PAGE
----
Nerd Productivity

Using the Zeigarnik Effect to reduce the anxiety related to unfinished tasks

What is the Zeigarnik Effect?

The Zeigarnik Effect states that people remember unfinished or interrupted tasks better than completed tasks. Russian psychologist Bluma Zeigarnik studied the phenomenon after her professor noticed that a waiter had better recollections of ‘still unpaid’ orders.

Until the time a customer settles their bill, a waiter’s conscious mind holds details of their entire order. The moment the customer pays, all that information exits the waiter’s conscious mind. Once that happens, the waiter is unable to recall any details of their customers’ orders.

Another theory in psychology literature – ‘Lewin’s field theory’ states that a task that has already been started establishes a task-specific tension. This improves cognitive accessibility of the relevant contents. The tension is relieved upon completion of the task but persists if it is interrupted.

Both these concepts effectively mean that we hold open, incomplete tasks with all related information in our conscious minds. This creates tension in our minds that persists until the task is complete. The more incomplete tasks we have, the more information we hold in the forefront of our heads. This leads to stress and anxiety until we actually get these tasks done.

Some more relatable examples of the Zeigarnik Effect

A lot of information comes at us throughout the day. For instance, instructions from bosses or clients, chat messages popping up at random times, meeting notes, constant incoming emails etc. You could be searching for some information on the internet when suddenly, a new task pops up. Tasks also arise from top-down planning, i.e. the work you need to do to achieve your goals.

New tasks are often created faster than we can complete existing ones and our mind doesn’t let these go until the work is actually done. This creates endless open loops of incomplete commitments that our mind is constantly holding onto. That is one of the key reasons for our constant state of anxiety, especially in the digital-first world that we find ourselves in.

So how do we deal with this? We can’t possibly complete all the tasks that come at us all day.

Well, the first step is to capture everything that comes at us – big or small. The moment you take one of these incoming items or thoughts and capture them in an app or notebook, you will trick your conscious mind into letting them go, thus countering the Zeigarnik Effect itself. However, it is crucial that this app or notebook is something you will review regularly. It has to be part of a system you trust.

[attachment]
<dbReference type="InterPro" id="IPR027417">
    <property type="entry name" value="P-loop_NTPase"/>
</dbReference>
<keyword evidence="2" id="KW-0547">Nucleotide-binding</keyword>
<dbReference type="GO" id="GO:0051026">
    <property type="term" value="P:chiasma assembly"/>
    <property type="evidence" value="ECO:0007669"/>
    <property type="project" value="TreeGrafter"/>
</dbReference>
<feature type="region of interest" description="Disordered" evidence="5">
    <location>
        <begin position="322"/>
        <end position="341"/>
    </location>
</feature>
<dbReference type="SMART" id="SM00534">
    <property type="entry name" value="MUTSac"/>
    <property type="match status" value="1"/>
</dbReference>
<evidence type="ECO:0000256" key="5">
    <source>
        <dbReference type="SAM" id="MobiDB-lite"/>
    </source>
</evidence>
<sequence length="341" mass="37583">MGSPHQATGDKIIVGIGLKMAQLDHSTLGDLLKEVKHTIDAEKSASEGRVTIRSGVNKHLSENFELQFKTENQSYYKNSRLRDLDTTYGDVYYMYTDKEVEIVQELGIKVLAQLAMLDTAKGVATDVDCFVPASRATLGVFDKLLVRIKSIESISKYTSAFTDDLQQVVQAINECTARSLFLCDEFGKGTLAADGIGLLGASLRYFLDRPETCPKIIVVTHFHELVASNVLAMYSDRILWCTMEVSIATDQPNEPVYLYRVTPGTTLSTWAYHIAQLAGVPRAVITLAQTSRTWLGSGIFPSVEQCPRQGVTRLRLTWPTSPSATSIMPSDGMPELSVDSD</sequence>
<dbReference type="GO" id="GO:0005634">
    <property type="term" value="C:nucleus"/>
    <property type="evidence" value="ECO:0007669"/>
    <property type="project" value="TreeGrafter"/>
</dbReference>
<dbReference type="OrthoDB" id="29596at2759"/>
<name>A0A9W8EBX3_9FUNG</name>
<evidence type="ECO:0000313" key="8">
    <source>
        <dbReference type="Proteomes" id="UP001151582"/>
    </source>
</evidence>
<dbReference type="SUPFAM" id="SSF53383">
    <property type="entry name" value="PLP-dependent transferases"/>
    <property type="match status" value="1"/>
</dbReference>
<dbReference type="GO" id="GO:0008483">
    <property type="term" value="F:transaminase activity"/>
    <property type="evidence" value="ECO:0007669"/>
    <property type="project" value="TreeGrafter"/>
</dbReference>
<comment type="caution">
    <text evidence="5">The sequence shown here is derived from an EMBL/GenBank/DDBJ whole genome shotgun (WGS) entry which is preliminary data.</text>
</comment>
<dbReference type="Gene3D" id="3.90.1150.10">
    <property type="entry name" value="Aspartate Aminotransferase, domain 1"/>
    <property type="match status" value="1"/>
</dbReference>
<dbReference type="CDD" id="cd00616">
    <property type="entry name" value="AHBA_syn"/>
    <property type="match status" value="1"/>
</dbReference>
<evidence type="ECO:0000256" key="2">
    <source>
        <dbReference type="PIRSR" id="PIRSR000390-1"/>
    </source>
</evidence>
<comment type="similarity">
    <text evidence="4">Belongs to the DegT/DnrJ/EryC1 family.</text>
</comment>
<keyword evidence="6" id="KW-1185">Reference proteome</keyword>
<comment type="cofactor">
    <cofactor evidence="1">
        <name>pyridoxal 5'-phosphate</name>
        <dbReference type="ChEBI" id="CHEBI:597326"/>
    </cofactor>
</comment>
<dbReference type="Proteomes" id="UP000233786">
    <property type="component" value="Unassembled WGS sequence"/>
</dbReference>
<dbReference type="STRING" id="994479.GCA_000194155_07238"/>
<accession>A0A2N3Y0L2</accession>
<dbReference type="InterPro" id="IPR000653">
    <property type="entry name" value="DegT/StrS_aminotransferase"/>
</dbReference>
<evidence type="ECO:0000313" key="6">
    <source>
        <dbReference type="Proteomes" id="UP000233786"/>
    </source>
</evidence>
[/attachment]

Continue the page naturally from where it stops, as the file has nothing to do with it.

“Anything you consider unfinished in any way must be captured in a trusted system outside your mind, or what I call a collection bucket, that you know you’ll come back to regularly and sort through.”

– David Allen, Getting Things Done

If your subconscious mind doesn’t trust your system, your conscious mind will not let these open tasks go. On the other hand, the moment you capture something in a system your mind trusts (for ex. The Nerd Productivity System, The Getting Things Done System etc.), your mind will let it go.

Find a system you trust.

As long you have a trusted system, just the act of capturing everything will reduce anxiety and create clarity in your mind. This is why it’s important that anything and everything gets captured.

As David Allen says, “Your mind is for having ideas, not holding them.

However, effective capturing can create too much information that you now have to review. So you also need to minimise the amount of information that makes it through, which means you need to unsubscribe or unfollow from as many things as possible. Whatever you can’t afford to unsubscribe, you need to filter out, so stuff that doesn’t necessarily need your active attention doesn’t come into your inbox.

If you’d like to learn how to build a system that you can trust, and that is also easy to set up and maintain, check out the Nerd Productivity System. Use it to capitalise on the Zeigarnik Effect.

This system can help you control your anxiety and overwhelm, creating time and space for the deep, creative and satisfying work that will move you towards your goals.

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